To get your heart ready for loving your neighbors like Jesus, getting your legs in walking shape might be a good first step (pun intended). I’ll let Matt Canlis and the people of Methlick Parish in Scotland explain.
Posted on 1/22/2016 5:00 AM By Noah Albrecht
The scholarship offer from Summitview to live in the CSU dorms came about a week before move-in. I am okay with quick, large decisions for the sake of spreading the gospel, but this faced me with one of my darker inhibitions: Could I be loving in the dorms? Just three years ago, living in Parmelee Hall as an unsaved freshman, I hated the dorms and the mass moral irresponsibility around me (I was very self-righteous).
I dreaded the thought of wasting the scholarship but I told my peers I would surrender the opportunity to God. I was a bit late in the game, but God was already making preparations. I had to find someone to replace me on my current lease, but a friend I had just convinced to move from California filled my spot. I didn’t have many possessions. The only barrier was my heart. God reminded me that he is always with me and that he is more than enough to overcome my heart. Jeremiah 1:7-8 helped me when I thought I lacked the authority or credentials to share the gospel:
But the Lord said to [Jeremiah],
“Do not say, ‘I am only a youth’;
for to all to whom I send you, you shall go,
and whatever I command you, you shall speak.
Do not be afraid of them,
for I am with you to deliver you,
declares the Lord.”
This is the motif of human life: It isn’t about me or my worthiness; rather, it is about a God who is with and in me. Given that, I decided to accept the offer to live on campus.
Posted on 1/20/2016 5:00 AM By The Pastors of Summitview
Editor’s note: Sunday, January 17, was Sanctity of Life Sunday. The current election cycle and the sting videos from the Center for Medical Progress have kept the abortion issue at the forefront of our national conversation (and conscience) for much of the last year. Posts about the issue appeared at All Things New, we encouraged Summitviewers to attend pro-life rallies back in the summer and we’ll be supporting the Alpha Center through their baby bottle campaign for the next few weeks. This, it seems, is what the American church has done, to one degree or another, since 1973: Fight for the rights of the unborn.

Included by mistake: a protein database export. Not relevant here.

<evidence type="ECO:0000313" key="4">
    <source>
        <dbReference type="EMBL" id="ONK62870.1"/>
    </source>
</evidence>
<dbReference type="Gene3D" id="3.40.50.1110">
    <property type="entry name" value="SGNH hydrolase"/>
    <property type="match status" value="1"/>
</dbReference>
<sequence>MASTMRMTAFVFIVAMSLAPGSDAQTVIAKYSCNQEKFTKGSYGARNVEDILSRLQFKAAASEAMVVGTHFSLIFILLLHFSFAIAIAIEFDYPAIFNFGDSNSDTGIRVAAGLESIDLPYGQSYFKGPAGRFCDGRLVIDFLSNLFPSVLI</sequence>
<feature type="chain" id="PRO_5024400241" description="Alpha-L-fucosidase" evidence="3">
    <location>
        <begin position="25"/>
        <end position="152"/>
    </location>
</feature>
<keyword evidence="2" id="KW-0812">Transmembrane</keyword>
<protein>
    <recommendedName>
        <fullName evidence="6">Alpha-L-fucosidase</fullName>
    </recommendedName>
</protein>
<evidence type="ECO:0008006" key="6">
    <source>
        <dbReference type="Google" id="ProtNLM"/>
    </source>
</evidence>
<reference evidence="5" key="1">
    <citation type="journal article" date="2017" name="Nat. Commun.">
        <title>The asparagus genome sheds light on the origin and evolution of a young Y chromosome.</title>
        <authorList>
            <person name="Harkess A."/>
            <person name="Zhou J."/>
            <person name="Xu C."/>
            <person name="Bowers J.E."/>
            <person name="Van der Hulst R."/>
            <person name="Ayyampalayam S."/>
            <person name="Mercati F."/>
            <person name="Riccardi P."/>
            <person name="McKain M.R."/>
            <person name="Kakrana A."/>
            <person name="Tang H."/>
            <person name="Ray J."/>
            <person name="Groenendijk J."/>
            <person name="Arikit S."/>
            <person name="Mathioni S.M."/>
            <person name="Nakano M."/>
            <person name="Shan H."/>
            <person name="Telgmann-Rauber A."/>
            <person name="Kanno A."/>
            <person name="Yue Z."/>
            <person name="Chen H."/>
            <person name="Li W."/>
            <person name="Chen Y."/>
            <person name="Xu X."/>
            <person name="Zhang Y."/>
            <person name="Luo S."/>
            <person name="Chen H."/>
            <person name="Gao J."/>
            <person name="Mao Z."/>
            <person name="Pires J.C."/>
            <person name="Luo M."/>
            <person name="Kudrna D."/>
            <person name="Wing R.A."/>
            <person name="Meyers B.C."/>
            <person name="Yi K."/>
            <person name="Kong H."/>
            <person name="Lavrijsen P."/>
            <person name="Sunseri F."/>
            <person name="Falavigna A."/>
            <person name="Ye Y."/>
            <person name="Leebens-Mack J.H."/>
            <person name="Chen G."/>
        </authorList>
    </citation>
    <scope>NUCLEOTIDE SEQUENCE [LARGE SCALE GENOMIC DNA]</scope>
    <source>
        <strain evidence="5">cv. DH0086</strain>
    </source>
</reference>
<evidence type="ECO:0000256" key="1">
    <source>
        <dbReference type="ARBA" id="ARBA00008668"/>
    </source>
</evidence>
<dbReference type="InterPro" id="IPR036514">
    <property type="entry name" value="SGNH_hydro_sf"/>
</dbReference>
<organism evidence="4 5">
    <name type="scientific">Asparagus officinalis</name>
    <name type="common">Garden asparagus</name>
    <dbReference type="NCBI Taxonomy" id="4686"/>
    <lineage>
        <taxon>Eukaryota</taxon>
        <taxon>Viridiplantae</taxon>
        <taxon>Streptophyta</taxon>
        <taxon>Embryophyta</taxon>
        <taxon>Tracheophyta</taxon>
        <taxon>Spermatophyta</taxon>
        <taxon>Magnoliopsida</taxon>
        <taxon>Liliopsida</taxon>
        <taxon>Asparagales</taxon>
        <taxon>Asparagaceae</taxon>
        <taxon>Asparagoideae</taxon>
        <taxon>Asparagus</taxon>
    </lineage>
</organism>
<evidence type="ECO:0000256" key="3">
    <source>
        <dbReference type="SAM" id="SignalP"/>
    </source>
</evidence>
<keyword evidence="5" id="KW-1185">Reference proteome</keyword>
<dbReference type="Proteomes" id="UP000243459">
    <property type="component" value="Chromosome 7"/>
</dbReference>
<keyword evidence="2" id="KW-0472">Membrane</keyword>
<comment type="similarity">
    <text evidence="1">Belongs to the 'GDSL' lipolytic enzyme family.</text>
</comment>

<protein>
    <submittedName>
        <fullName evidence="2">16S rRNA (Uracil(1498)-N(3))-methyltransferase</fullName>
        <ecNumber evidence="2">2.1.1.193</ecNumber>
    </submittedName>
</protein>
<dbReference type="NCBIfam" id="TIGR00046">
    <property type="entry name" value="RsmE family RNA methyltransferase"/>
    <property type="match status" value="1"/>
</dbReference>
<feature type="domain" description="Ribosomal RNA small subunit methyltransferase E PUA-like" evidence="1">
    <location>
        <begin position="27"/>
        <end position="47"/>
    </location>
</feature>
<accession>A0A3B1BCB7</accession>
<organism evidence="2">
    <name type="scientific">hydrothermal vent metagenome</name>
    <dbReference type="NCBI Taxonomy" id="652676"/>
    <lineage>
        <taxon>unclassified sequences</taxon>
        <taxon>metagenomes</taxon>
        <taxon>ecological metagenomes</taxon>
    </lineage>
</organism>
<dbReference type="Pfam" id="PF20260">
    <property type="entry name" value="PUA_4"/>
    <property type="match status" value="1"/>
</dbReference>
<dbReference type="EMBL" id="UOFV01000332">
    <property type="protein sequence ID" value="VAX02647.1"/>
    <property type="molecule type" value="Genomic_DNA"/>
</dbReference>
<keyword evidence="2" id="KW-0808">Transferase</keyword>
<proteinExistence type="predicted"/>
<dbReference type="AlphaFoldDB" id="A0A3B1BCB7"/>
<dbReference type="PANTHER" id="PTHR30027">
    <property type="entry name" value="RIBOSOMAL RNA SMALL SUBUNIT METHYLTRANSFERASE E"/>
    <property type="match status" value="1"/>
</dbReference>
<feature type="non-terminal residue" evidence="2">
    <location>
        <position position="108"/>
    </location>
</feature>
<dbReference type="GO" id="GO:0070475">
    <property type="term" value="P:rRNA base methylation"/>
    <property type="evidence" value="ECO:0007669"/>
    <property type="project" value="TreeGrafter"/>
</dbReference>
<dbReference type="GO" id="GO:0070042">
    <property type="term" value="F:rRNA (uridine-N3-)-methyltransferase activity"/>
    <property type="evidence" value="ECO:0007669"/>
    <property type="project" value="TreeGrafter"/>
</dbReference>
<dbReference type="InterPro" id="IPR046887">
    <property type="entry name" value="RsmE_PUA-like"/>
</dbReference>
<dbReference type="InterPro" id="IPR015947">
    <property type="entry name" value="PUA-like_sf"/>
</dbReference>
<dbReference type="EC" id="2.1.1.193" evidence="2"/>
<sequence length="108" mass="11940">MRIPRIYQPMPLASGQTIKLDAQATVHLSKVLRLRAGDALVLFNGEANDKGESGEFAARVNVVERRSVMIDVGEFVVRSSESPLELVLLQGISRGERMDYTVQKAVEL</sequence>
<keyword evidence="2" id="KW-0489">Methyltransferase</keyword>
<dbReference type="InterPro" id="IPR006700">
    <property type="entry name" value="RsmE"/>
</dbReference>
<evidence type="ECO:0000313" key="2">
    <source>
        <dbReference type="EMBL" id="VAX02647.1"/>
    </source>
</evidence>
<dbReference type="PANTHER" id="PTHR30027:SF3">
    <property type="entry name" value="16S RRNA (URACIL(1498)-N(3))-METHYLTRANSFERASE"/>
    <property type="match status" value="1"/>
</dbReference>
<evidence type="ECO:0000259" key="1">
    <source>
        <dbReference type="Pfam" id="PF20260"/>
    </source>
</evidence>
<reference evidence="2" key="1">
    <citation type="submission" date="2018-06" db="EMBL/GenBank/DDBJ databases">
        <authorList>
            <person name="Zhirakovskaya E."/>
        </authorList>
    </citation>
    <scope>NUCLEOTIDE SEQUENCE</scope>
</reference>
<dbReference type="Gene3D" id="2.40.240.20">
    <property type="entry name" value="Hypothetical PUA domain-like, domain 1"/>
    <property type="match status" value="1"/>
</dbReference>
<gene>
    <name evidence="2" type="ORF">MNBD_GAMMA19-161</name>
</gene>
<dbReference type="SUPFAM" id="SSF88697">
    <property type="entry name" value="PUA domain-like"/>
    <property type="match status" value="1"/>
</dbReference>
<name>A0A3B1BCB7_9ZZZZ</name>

But after 42 years of unapologetic activism, it is worth reflecting on
why this has become the de facto cause of American evangelicals. To press further,
should the church actively champion the pro-life cause? Summitview’s pastors take turns answering this question.
Absolutely, the church ought to champion the pro-life cause. This is a question that must be answered with proper emotion, though, because it concerns people and not just policy. Life matters to God, and the fact that we need to state this is cause for grieving (Romans 12:15). We grieve with all the women who have had an abortion and live in shame and pain over what they’ve done. We grieve for the murdered children who weren’t given the opportunity to grow into their full potential as human beings. We grieve with God, who sees his creation torn by selfishness, sin and abuse, and who, because of all this grief, sent his Son to take our grief onto his own self and be sacrificed for the many.